Anglicare Sydney research has found almost 1 in 10 people aged 55 years and over supported through their Emergency Relief program are experiencing insecure housing including sleeping rough, in tents, couch surfing and using their family car as a form of shelter. Another 28% are living in private rental accommodation. A large majority of these older renters (78%) are in rental stress, spending more than 30% of their income on rent.
With high rents and not enough social housing stock, Anglicare fears the frail aged, already marginalised by poverty and failing health, will bear the brunt of Sydney’s housing crisis.
“We are increasingly assisting frail, elderly residents on the verge of eviction, either due to the increase in rent or because the owners have decided to renovate and sell their property. Sometimes whole buildings that provided affordable accommodation are sold for higher returns, pushing many elderly residents to the brink of homelessness,” says Anglicare CEO, Grant Millard.
With less than 4% of our GDP spent on the pension, Australia has the second highest poverty rate for people aged 65 years and over according to the OECD. Older people are also more likely to be in poverty than the general population – 36% compared with 14%.
According to the Australian Institute of Health and Welfare (AIHW), of the estimated 256,000 assisted by Specialist Homelessness Services in 2014 – 2015 more than 18,000 were older than 55.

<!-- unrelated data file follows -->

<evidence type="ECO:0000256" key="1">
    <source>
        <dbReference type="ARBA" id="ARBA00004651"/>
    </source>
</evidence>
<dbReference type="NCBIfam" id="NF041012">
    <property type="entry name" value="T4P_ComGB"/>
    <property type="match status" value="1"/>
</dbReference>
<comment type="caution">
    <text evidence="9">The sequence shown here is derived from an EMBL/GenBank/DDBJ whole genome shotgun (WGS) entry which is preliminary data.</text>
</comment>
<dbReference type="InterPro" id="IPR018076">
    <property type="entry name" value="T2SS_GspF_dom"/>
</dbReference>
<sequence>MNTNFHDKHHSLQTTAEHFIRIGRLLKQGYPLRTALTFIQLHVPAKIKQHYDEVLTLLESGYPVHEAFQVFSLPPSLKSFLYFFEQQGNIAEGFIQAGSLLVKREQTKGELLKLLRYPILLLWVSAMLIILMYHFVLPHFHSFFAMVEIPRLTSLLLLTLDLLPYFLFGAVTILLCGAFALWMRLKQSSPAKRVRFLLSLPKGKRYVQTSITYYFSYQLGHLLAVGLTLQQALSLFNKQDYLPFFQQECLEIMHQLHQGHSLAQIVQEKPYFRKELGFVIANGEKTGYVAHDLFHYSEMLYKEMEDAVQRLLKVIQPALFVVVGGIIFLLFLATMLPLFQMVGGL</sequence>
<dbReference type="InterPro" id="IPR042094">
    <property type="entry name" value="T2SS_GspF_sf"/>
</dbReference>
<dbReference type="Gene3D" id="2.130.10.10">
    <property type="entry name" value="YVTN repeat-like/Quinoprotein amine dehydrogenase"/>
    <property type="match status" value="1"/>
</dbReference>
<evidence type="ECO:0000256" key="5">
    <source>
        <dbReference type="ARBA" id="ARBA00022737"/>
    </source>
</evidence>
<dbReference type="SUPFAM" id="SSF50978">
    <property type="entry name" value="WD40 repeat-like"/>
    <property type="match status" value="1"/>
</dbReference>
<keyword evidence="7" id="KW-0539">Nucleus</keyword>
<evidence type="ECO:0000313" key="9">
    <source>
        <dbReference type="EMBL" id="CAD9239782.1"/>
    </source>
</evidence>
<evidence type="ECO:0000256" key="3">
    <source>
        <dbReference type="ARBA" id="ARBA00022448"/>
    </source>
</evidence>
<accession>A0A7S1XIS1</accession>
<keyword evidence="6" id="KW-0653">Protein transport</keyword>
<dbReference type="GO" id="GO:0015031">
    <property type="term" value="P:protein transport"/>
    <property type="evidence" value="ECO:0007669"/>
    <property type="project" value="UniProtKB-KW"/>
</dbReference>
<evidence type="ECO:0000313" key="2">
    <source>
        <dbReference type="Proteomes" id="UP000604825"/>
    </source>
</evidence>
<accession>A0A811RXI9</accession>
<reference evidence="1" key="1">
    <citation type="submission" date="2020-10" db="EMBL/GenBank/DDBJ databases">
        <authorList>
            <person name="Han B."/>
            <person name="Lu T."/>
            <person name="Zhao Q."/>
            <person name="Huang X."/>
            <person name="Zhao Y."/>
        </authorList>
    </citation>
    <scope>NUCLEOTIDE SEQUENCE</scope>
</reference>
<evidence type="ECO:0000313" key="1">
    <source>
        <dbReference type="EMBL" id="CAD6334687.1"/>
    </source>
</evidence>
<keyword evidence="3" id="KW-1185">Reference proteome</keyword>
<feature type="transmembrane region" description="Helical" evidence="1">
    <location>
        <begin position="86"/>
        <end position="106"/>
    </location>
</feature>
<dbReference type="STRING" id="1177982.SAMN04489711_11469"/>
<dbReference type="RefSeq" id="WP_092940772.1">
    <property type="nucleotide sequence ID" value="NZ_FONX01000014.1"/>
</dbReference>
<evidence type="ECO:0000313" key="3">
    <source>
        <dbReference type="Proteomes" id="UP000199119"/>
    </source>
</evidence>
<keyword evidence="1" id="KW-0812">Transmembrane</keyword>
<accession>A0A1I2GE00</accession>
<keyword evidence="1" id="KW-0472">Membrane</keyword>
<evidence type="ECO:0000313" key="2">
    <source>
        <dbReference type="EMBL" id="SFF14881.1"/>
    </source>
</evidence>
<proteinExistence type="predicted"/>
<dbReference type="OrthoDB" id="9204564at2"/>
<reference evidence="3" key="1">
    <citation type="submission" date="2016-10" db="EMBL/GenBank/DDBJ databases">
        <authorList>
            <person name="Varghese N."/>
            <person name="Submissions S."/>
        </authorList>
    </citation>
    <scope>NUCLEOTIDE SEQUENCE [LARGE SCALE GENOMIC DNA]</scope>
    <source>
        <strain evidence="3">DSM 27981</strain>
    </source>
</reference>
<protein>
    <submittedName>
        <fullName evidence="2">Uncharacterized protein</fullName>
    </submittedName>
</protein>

As well as single older women, men between the ages of 60 to 65 are a group of particular concern. Often they will be deemed too old to work, but have yet to reach pension age so are forced onto Newstart.
Before Michael came to Anglicare Sydney’s Thurles Castle, a hostel for older people who are homeless or at risk of homelessness that once was a pub in Chippendale, he was couch surfing and living on the streets. He lost his job in his late 50s and is finding it difficult to regain employment. Now 60, he is living on Newstart and will not be eligible for the pension until he is 66 and six months old.
“I have spent time on the trains and slept on the streets. The hardest thing about living on the street is how dangerous it feels at night. You don’t feel safe at all. So you stay awake as much as possible and try and sleep during the day,” explains Michael.
“I found accommodation at Thurles Castle two and a half years ago and I just love the place. You can be by yourself or mix with others. You also have access to your own amenities. It would make it so much easier for people if more accommodation like Thurles existed.”
According to Mr Millard, “There is a dearth of social housing stock in NSW with many waiting up to 10 years and more for a home. While we are thankful for recent State government initiatives to increase the level of affordable housing stock, we need to do more to help older people in our communities who may be struggling now.”
AHURI also cautiously estimates a lack of 212,000 affordable private rental dwellings for households in the lowest two income quintiles in Australia.
Anglicare is currently raising funds for specialist housing for older people who are homeless or at risk of homelessness and is looking to expand its services to provide more accommodation to people who are in similar situations across Sydney.
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